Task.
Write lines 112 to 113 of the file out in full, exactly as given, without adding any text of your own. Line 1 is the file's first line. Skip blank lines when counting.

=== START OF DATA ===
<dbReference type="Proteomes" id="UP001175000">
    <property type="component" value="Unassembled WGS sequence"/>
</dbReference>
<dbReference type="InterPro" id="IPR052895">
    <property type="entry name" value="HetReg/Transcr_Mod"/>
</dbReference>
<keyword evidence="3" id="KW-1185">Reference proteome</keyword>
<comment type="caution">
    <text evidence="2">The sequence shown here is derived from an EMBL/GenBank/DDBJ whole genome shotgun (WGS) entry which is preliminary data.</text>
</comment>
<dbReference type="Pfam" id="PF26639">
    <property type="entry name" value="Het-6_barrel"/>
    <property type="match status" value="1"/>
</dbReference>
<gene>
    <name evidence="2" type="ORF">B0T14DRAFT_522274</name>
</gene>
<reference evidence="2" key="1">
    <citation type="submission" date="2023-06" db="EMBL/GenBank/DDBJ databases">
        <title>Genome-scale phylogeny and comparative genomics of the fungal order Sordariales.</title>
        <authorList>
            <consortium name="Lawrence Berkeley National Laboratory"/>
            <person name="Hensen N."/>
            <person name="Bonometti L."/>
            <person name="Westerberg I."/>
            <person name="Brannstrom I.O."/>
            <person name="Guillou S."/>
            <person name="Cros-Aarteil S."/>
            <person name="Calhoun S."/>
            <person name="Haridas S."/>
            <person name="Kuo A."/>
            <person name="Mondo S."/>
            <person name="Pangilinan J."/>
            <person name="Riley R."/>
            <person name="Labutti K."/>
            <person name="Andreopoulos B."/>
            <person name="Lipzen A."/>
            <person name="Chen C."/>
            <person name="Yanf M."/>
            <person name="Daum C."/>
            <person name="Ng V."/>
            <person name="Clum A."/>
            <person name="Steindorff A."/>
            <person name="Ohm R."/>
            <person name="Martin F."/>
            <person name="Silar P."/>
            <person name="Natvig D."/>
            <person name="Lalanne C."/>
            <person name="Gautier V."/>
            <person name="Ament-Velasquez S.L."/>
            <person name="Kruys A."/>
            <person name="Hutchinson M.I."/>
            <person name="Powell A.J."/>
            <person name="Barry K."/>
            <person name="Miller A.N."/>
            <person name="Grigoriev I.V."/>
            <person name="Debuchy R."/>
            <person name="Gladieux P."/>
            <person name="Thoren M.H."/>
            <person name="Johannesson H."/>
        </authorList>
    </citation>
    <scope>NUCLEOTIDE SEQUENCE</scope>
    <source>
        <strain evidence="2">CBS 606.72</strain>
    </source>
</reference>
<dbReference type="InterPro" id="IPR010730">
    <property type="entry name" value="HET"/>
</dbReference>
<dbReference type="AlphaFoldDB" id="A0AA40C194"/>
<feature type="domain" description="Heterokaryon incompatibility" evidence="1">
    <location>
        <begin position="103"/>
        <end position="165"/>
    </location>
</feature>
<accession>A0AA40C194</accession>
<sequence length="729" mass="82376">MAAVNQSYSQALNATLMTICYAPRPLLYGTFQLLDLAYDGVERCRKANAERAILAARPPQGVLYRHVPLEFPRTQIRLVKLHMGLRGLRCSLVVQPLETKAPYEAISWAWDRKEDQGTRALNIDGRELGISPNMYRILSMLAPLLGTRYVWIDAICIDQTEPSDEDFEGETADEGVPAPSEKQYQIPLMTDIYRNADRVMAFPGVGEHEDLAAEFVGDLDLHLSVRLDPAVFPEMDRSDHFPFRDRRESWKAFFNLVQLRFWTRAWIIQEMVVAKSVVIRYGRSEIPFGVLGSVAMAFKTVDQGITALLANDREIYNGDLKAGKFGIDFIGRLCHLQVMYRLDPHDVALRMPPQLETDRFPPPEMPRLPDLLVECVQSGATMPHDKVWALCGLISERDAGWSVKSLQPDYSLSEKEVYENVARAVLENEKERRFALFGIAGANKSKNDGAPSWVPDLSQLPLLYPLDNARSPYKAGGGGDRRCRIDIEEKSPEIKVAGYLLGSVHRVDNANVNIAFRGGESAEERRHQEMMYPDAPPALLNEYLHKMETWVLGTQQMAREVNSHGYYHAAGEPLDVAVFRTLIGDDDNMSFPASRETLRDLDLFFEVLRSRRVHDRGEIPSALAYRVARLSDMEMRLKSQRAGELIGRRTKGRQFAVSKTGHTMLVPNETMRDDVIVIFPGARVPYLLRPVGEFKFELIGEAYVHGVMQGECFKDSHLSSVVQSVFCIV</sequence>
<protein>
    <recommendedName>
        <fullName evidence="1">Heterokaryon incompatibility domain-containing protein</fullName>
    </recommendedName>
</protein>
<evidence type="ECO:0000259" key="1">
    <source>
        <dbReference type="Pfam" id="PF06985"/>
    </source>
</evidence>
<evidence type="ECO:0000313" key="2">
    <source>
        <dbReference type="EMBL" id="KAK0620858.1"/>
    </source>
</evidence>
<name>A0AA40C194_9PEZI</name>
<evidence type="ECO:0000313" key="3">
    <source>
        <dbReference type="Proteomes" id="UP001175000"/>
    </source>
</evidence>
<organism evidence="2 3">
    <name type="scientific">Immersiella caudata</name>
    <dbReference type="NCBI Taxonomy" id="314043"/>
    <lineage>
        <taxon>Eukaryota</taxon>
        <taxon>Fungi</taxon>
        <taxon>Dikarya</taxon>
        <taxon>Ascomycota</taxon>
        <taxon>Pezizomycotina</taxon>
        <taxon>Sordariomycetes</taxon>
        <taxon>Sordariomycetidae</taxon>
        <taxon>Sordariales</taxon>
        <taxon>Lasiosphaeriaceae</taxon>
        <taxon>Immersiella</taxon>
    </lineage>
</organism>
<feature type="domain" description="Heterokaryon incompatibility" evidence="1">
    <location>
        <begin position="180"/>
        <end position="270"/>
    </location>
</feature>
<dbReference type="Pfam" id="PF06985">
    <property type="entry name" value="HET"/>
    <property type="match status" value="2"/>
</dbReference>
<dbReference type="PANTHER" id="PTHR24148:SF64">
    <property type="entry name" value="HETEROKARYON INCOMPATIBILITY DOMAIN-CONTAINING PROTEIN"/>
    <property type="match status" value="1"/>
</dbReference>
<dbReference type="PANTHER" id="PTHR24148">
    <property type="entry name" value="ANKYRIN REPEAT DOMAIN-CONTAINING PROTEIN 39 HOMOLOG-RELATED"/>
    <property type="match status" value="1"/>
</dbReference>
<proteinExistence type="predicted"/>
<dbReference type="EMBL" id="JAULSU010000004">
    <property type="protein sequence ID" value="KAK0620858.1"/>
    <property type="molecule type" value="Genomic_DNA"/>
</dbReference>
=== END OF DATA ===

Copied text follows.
        <taxon>Sordariales</taxon>
        <taxon>Lasiosphaeriaceae</taxon>